Here’s What Finally Made Paul Ryan Realize Trump’s Nickname For Him Was An Insult

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When Republicans were working on one of their many unsuccessful efforts to repeal Obamacare in 2017, President Trump grew frustrated with GOP leadership in Congress, and reportedly began derisively referring to Speaker of the House Paul Ryan as a "boy scout." It was intended as an insult, but at the time, Ryan thought Trump's nickname for him was a compliment, the speaker told the New York Times on Tuesday.

Politico reported in September 2017 that Trump found Ryan to be "dry," and had started referring to him as a "boy scout" to his staff. Ryan told the Times that he "thought it was a compliment" — until the GOP-controlled Congress successfully passed some Trump-supported bills. After that, Ryan, says, Trump told him that he'd stop calling him "boy scout."

“So I guess he meant it as an insult all along,” Ryan told the Times. “I didn’t realize.”

Trump, of course, has given many nicknames to many different political figures during his short political career. On very rare occasion, those nicknames are intended as compliments — but usually, they are not.

Trump and Ryan have had a touch-and-go relationship ever since the campaign. After Trump became the presumptive Republican nominee, Ryan initially refused to endorse him, and accused him of making "the textbook definition of a racist comment" earlier in the year. Although Ryan eventually did endorse him, Trump was still mocking Ryan less than a month before the election as "a man who doesn't know how to win."

However, Ryan has more or less fallen in line since Trump was elected, dutifully ushering the president's big-ticket policy items through the House of Representatives. After initially falling short on votes, Ryan ultimately convinced House Republicans to pass an Obamacare repeal bill, although that legislation died in the Senate. Later, Ryan shepherded Trump's regressive and unpopular tax bill through the House; unlike health care repeal, that bill passed the Senate and became law.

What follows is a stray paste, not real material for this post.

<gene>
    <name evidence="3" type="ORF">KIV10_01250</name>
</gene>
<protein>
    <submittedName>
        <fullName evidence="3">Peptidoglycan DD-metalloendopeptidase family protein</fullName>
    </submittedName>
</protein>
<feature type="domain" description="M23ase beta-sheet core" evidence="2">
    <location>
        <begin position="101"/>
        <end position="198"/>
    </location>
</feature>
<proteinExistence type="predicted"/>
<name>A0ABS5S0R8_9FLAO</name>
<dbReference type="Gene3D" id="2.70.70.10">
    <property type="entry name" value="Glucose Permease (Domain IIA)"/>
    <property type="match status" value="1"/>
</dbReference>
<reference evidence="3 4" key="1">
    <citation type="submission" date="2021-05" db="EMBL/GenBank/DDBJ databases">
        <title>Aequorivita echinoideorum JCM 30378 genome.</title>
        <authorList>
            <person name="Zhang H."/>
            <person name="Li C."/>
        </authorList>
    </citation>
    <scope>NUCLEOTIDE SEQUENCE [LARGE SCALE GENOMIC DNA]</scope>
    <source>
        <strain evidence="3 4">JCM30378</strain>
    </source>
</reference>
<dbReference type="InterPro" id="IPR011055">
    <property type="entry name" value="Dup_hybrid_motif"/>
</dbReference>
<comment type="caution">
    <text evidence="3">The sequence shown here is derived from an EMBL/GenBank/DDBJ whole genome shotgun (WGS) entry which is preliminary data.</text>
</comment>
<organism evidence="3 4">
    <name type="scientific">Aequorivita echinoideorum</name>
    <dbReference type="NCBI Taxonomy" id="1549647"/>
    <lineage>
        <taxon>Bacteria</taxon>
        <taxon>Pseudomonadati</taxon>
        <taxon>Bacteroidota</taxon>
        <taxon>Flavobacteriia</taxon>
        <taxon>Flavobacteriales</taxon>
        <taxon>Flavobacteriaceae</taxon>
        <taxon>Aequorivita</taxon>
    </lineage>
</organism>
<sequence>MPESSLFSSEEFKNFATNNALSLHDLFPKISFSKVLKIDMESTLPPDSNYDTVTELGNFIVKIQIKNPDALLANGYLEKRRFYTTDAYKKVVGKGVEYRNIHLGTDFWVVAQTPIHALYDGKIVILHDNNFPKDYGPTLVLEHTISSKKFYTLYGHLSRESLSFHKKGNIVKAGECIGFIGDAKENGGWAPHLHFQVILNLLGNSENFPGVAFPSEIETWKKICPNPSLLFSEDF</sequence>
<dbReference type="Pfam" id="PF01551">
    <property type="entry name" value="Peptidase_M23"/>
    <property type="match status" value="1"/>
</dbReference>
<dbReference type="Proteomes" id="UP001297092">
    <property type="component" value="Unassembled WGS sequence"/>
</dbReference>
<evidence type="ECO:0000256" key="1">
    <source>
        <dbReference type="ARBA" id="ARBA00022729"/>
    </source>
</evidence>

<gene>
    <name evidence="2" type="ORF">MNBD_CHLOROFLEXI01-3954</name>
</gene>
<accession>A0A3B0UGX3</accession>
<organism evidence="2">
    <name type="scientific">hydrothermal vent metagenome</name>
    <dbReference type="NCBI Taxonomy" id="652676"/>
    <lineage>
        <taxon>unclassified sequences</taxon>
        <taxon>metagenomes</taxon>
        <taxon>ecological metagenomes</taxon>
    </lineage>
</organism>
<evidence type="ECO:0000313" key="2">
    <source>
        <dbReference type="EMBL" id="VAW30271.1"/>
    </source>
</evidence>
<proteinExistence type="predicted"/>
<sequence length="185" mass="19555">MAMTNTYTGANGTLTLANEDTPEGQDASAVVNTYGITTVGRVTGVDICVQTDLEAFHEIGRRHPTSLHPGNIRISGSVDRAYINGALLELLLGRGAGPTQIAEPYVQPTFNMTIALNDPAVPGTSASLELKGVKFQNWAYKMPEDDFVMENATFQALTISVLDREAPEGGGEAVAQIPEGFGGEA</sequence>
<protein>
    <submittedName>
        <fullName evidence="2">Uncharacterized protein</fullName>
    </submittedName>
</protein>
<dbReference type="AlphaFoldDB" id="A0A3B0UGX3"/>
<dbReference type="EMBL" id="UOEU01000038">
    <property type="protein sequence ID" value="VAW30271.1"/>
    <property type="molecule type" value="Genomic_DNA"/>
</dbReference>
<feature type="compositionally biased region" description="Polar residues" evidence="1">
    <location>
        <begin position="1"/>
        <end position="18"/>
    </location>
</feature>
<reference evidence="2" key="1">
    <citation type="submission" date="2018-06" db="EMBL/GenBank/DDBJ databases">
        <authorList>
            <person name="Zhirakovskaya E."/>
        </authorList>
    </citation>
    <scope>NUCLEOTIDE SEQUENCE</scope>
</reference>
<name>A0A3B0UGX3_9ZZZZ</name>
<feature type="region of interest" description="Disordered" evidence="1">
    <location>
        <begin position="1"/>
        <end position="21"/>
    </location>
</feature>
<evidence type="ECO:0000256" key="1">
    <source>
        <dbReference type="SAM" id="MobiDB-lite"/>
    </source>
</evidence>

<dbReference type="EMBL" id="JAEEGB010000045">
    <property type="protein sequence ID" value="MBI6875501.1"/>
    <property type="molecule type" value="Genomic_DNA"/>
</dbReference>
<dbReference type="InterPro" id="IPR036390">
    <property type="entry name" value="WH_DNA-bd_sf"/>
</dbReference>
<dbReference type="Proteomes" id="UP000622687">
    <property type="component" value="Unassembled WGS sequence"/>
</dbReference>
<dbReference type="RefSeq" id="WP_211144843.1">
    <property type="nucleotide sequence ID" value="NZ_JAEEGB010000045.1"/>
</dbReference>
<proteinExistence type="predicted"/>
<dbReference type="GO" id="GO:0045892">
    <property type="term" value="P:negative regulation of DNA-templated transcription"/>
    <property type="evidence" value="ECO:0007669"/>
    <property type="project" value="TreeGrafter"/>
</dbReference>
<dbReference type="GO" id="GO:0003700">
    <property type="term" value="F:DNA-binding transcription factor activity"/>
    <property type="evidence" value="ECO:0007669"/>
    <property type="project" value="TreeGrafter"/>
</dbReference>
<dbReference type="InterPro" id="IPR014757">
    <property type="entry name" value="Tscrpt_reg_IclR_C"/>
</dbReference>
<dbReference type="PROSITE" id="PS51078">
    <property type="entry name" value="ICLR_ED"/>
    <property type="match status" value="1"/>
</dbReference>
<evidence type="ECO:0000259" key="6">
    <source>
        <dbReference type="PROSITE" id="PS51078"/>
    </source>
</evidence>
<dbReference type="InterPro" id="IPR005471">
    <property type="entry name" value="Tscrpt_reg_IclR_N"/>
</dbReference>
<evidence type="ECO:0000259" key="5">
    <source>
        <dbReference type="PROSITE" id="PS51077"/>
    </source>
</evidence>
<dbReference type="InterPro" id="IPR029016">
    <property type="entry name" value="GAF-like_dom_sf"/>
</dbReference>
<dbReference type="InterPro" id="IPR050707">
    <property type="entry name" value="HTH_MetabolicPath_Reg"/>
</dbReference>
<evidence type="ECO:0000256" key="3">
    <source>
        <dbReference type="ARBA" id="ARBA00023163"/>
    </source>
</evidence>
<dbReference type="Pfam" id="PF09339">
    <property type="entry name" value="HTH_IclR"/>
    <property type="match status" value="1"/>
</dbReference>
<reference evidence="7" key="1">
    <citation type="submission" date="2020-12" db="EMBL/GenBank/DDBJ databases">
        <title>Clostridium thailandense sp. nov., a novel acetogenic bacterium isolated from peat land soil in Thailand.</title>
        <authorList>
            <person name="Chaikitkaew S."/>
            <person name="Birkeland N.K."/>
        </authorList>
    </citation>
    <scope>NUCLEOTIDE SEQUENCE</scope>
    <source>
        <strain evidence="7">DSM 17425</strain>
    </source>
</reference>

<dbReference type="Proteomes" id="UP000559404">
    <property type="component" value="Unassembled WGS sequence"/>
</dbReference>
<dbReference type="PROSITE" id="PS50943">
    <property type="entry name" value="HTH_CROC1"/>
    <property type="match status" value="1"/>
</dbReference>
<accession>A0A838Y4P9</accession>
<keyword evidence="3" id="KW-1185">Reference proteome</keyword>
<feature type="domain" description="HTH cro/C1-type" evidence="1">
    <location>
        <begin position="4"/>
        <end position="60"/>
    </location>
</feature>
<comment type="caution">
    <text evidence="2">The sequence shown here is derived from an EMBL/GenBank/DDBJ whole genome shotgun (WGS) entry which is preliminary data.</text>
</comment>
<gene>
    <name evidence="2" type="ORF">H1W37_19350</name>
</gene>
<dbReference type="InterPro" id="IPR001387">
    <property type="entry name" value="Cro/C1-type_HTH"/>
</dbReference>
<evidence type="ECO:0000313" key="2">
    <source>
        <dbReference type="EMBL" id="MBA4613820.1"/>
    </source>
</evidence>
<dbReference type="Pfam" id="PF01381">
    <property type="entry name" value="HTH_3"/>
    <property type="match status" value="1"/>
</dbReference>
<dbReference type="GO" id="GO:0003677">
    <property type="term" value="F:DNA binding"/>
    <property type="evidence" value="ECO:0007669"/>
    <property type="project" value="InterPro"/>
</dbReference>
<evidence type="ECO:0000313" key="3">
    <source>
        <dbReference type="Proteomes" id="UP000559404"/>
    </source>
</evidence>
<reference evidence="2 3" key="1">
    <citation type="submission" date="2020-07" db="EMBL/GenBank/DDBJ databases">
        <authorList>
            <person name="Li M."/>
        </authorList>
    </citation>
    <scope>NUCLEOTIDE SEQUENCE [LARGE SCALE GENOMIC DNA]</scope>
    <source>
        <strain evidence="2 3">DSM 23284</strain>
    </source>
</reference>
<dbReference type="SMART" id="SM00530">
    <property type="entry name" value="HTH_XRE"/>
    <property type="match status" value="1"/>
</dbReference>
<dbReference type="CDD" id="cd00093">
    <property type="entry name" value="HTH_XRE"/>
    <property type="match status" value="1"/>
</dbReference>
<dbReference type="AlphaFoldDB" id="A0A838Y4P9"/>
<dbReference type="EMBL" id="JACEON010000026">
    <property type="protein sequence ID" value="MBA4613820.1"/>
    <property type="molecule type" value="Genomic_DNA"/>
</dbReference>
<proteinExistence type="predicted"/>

Nevertheless, Ryan announced in April that he won't be running for reelection in November, telling reporters that he wanted to spend more time with his children. It's worth noting that Ryan only accepted the Speakership reluctantly, and under great pressure from Republicans, in 2015, after the retirement of former speaker John Boehner left a leadership vacuum in the House GOP; Republican Rep. Tom Rooney told the Times that Ryan "made a deal with the devil to become speaker," although he didn't elaborate on this.

During Ryan's time as speaker, many of Trump's opponents have criticized him for refusing to provide any counterbalance to Trump's most odious tendencies, such as his flirtation with white supremacists. During his Times interview, Ryan rejected this argument, and claimed that in fact, he's helped prevent things from getting worse under Trump than they otherwise may have been.

“I can look myself in the mirror at the end of the day and say, 'I avoided that tragedy, I avoided that tragedy, I avoided that tragedy,” Ryan explained. When asked to give an example of a tragedy he had avoided, Ryan replied, "I don't want to do that."